Warda said that Iraq’s Shiite and Sunni Muslim populations have also supported Pope Francis’ visit, recognizing its historic importance. Hospitality is an important value to Iraqis, he observed, and they are welcoming a great guest in the pope.

While he said that there are always some people who will see things from a different perspective, Warda emphasized that the general public in Iraq viewed the trip favorably.

“And everyone knows Pope Francis,” he added. “I mean his pastoral approach is unique and a special one.”

4 days until the Papal Visit. Fr. Nishwan rehearsing with the choir & musicians at the Franso Hariri Football Stadium, Erbil, for the HOLY MASS, Sunday 7 March. For Christians, the greatest form of worship is the Mass. We will pray for peace, reconciliation & social cohesion pic.twitter.com/ZxdlCEyCNM

— bishopwarda (@bishopwarda) March 1, 2021 The “majority of the people, I’m sure, we are following the news closely. They are excited. And you could tell from the preparation,” the archbishop explained, adding that Muslims were also among those preparing for the Mass that Pope Francis will offer in the Erbil stadium on the final night of his trip.

The Mass is expected to be the largest gathering of Iraqi Catholics with the pope during the trip. Local authorities in Kurdistan have said that at least 4,500 people have registered for the Mass.

Among the choir and musicians for the Mass, there are 15 Muslims, Warda said. “They’ve really signed up to be there and asked the head of the choir, Fr. Nishwan, to participate in this event.” 

U.S. bishops express solidarity with people of Burma after coup

Washington D.C., Mar 2, 2021 / 11:00 am (CNA).- The U.S. bishops’ conference expressed solidarity with the people of Burma on Tuesday, one month after a military coup seized control of the country.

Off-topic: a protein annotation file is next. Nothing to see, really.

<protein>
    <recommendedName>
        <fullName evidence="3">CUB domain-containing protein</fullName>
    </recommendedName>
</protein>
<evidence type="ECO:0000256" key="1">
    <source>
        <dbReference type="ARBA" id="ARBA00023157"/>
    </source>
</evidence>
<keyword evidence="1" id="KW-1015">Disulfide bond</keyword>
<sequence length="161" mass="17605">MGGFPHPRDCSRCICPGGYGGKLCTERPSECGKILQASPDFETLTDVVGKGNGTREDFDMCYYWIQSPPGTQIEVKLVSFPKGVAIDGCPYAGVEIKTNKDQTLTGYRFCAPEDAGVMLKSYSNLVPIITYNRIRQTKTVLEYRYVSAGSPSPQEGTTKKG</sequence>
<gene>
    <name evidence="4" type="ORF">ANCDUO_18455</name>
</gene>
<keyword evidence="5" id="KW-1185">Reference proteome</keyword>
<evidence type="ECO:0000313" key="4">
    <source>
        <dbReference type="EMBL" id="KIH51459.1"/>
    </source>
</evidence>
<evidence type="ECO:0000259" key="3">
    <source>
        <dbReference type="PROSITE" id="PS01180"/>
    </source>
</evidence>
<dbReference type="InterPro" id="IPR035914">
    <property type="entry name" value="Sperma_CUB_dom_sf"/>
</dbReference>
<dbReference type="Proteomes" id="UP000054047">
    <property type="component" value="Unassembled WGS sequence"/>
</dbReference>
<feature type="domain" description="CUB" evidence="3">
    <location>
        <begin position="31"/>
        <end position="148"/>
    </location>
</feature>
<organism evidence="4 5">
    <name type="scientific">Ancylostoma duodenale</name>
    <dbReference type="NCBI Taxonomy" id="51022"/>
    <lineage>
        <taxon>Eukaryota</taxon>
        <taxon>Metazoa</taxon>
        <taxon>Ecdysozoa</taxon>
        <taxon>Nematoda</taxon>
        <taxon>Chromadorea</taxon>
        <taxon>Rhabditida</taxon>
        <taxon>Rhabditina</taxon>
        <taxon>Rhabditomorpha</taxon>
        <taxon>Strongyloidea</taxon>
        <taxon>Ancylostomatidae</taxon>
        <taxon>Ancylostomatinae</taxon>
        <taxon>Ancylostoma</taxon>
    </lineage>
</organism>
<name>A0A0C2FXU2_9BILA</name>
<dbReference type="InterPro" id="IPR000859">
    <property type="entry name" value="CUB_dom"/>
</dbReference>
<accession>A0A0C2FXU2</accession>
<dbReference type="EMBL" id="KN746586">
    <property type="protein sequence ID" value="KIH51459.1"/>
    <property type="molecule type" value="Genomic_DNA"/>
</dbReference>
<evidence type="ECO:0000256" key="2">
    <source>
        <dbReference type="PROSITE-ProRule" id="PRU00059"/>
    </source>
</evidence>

“On behalf of the Committee on International Justice and Peace, I wrote a solidarity letter to the Catholic Bishops’ Conference of Myanmar and have asked U.S. government officials to carefully consider the insights the local Church can offer towards achieving a just resolution to the current crisis,” said Bishop David Malloy of Rockford, Illinois, chairman of the U.S. bishops’ international justice and peace committee.

“As protests continue in Myanmar, I call on all Catholics and people of good will to pray for the people and leaders of the land,” he added.

Burma—also referred to as Myanmar—has a relatively small Catholic population, which has been vocal in their opposition to the coup and in support of a return to democracy. Protests in the Southeast Asian country have been ongoing since the Feb. 1 coup. Christians form only around 6% of Burma’s majority-Buddhist population. 

Catholic nuns have also taken part in the protests. The Vatican newspaper on March 1 published reports of Sister Ann Nu Thawng, a member of the Sisters of St. Francis Xavier who knelt before advancing police officers and asked them not to hurt protesters; the act reportedly took place in Myitkyina, the capital of Burma’s northern Kachin State. 

On Feb. 11, the Sisters of St. Joseph of the Apparition Myanmar prayed and protested outside of the Chinese embassy in Mandalay. 

Bishop Malloy noted that Pope Francis was among the people who had condemned the coup, and had called for peace.

“I echo the call by the Holy Father and the bishops of Myanmar on the need for dialogue as a way forward toward peace and reconciliation,” he said.

At least 18 protesters were killed and 30 people were wounded on Sunday when police fired live rounds and used non-lethal force against the crowds, according to the UN’s human rights office. 

On Sunday, Burmese Cardinal Charles Maung Bo of Yangon proclaimed that “Innocent blood may not be spilt on this land.” The cardinal, who is a longtime supporter of democracy in the country, lamented that “so much of pain, suffering, and resistance” had occurred since the coup.

Cardinal Bo is also the president of the Federation of Asian Bishops’ Conferences.

“Slowly hatred seemed to infiltrate the peaceful marches. We pray that no violence happens,” Cardinal Bo said. 

He also lamented the “violence” in online discourse. “Social media, especially Facebook, is a virtual hell where hatred rules supreme; good people become violent in that virtual hell, destroying others. Humanity is disfigured in Facebook,” he said. 

According to the UN, more than 1,000 people in Burma have been arbitrarily arrested and detained in the month since the coup began.